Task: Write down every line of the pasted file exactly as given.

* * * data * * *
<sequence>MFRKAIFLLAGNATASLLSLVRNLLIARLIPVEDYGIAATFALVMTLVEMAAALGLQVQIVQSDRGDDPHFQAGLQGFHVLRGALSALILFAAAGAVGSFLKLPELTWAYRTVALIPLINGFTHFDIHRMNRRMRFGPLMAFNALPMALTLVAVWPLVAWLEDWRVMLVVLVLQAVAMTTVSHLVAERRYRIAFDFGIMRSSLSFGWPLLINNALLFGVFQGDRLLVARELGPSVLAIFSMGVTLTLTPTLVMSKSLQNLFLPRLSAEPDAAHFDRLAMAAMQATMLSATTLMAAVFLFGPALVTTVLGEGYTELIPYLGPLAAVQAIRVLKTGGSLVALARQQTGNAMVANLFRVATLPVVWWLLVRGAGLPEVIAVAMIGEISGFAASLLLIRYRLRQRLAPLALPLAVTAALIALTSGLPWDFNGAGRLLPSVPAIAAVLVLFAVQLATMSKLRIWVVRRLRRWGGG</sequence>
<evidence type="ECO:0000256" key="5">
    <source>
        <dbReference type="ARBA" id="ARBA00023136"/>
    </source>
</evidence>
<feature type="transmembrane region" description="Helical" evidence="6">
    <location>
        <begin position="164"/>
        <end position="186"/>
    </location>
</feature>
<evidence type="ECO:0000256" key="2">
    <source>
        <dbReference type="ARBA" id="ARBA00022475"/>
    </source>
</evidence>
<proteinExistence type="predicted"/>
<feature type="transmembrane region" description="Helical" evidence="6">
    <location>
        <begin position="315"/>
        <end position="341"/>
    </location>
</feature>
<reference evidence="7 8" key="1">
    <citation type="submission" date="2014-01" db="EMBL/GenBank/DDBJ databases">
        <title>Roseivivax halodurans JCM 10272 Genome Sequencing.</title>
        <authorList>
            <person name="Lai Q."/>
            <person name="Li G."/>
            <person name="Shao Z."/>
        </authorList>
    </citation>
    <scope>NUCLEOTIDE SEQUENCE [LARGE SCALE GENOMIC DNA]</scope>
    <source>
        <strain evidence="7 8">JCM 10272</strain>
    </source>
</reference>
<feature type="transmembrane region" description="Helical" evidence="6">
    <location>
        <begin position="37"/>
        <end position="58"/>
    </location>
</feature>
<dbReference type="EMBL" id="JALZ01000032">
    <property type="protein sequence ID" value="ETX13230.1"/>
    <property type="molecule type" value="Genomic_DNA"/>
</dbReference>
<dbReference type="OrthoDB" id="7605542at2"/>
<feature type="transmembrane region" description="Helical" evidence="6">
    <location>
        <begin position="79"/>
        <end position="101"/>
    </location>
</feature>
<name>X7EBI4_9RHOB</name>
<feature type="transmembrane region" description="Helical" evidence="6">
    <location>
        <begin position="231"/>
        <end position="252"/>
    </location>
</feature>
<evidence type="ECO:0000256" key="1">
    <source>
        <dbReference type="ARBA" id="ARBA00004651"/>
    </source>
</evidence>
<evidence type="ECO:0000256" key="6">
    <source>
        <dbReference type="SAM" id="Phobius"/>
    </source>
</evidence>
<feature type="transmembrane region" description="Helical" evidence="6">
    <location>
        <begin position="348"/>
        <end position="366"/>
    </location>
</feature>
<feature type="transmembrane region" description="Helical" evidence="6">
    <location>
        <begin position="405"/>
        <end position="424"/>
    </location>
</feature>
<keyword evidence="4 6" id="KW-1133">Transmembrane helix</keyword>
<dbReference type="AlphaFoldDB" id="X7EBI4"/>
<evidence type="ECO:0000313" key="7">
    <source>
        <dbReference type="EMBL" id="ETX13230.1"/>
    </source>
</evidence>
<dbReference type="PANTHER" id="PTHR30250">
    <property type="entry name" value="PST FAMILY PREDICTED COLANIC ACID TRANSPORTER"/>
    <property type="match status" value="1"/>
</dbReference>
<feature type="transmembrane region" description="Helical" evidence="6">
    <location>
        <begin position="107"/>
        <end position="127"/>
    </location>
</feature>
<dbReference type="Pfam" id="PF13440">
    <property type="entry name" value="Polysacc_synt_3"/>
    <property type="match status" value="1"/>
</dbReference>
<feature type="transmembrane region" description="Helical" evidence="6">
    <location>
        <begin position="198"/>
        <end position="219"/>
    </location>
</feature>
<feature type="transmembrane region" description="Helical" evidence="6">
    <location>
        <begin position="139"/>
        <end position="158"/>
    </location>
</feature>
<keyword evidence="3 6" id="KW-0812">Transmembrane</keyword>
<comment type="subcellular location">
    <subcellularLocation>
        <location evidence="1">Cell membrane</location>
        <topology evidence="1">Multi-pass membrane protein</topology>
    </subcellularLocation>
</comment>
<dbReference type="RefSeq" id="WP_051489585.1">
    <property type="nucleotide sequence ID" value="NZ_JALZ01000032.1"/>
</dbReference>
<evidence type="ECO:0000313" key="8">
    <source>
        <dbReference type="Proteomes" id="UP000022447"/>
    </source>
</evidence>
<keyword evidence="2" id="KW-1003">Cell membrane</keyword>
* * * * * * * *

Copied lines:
<sequence>MFRKAIFLLAGNATASLLSLVRNLLIARLIPVEDYGIAATFALVMTLVEMAAALGLQVQIVQSDRGDDPHFQAGLQGFHVLRGALSALILFAAAGAVGSFLKLPELTWAYRTVALIPLINGFTHFDIHRMNRRMRFGPLMAFNALPMALTLVAVWPLVAWLEDWRVMLVVLVLQAVAMTTVSHLVAERRYRIAFDFGIMRSSLSFGWPLLINNALLFGVFQGDRLLVARELGPSVLAIFSMGVTLTLTPTLVMSKSLQNLFLPRLSAEPDAAHFDRLAMAAMQATMLSATTLMAAVFLFGPALVTTVLGEGYTELIPYLGPLAAVQAIRVLKTGGSLVALARQQTGNAMVANLFRVATLPVVWWLLVRGAGLPEVIAVAMIGEISGFAASLLLIRYRLRQRLAPLALPLAVTAALIALTSGLPWDFNGAGRLLPSVPAIAAVLVLFAVQLATMSKLRIWVVRRLRRWGGG</sequence>
<evidence type="ECO:0000256" key="5">
    <source>
        <dbReference type="ARBA" id="ARBA00023136"/>
    </source>
</evidence>
<feature type="transmembrane region" description="Helical" evidence="6">
    <location>
        <begin position="164"/>
        <end position="186"/>
    </location>
</feature>
<evidence type="ECO:0000256" key="2">
    <source>
        <dbReference type="ARBA" id="ARBA00022475"/>
    </source>
</evidence>
<proteinExistence type="predicted"/>
<feature type="transmembrane region" description="Helical" evidence="6">
    <location>
        <begin position="315"/>
        <end position="341"/>
    </location>
</feature>
<reference evidence="7 8" key="1">
    <citation type="submission" date="2014-01" db="EMBL/GenBank/DDBJ databases">
        <title>Roseivivax halodurans JCM 10272 Genome Sequencing.</title>
        <authorList>
            <person name="Lai Q."/>
            <person name="Li G."/>
            <person name="Shao Z."/>
        </authorList>
    </citation>
    <scope>NUCLEOTIDE SEQUENCE [LARGE SCALE GENOMIC DNA]</scope>
    <source>
        <strain evidence="7 8">JCM 10272</strain>
    </source>
</reference>
<feature type="transmembrane region" description="Helical" evidence="6">
    <location>
        <begin position="37"/>
        <end position="58"/>
    </location>
</feature>
<dbReference type="EMBL" id="JALZ01000032">
    <property type="protein sequence ID" value="ETX13230.1"/>
    <property type="molecule type" value="Genomic_DNA"/>
</dbReference>
<dbReference type="OrthoDB" id="7605542at2"/>
<feature type="transmembrane region" description="Helical" evidence="6">
    <location>
        <begin position="79"/>
        <end position="101"/>
    </location>
</feature>
<name>X7EBI4_9RHOB</name>
<feature type="transmembrane region" description="Helical" evidence="6">
    <location>
        <begin position="231"/>
        <end position="252"/>
    </location>
</feature>
<evidence type="ECO:0000256" key="1">
    <source>
        <dbReference type="ARBA" id="ARBA00004651"/>
    </source>
</evidence>
<evidence type="ECO:0000256" key="6">
    <source>
        <dbReference type="SAM" id="Phobius"/>
    </source>
</evidence>
<feature type="transmembrane region" description="Helical" evidence="6">
    <location>
        <begin position="348"/>
        <end position="366"/>
    </location>
</feature>
<feature type="transmembrane region" description="Helical" evidence="6">
    <location>
        <begin position="405"/>
        <end position="424"/>
    </location>
</feature>
<keyword evidence="4 6" id="KW-1133">Transmembrane helix</keyword>
<dbReference type="AlphaFoldDB" id="X7EBI4"/>
<evidence type="ECO:0000313" key="7">
    <source>
        <dbReference type="EMBL" id="ETX13230.1"/>
    </source>
</evidence>
<dbReference type="PANTHER" id="PTHR30250">
    <property type="entry name" value="PST FAMILY PREDICTED COLANIC ACID TRANSPORTER"/>
    <property type="match status" value="1"/>
</dbReference>
<feature type="transmembrane region" description="Helical" evidence="6">
    <location>
        <begin position="107"/>
        <end position="127"/>
    </location>
</feature>
<dbReference type="Pfam" id="PF13440">
    <property type="entry name" value="Polysacc_synt_3"/>
    <property type="match status" value="1"/>
</dbReference>
<feature type="transmembrane region" description="Helical" evidence="6">
    <location>
        <begin position="198"/>
        <end position="219"/>
    </location>
</feature>
<feature type="transmembrane region" description="Helical" evidence="6">
    <location>
        <begin position="139"/>
        <end position="158"/>
    </location>
</feature>
<keyword evidence="3 6" id="KW-0812">Transmembrane</keyword>
<comment type="subcellular location">
    <subcellularLocation>
        <location evidence="1">Cell membrane</location>
        <topology evidence="1">Multi-pass membrane protein</topology>
    </subcellularLocation>
</comment>
<dbReference type="RefSeq" id="WP_051489585.1">
    <property type="nucleotide sequence ID" value="NZ_JALZ01000032.1"/>
</dbReference>
<evidence type="ECO:0000313" key="8">
    <source>
        <dbReference type="Proteomes" id="UP000022447"/>
    </source>
</evidence>
<keyword evidence="2" id="KW-1003">Cell membrane</keyword>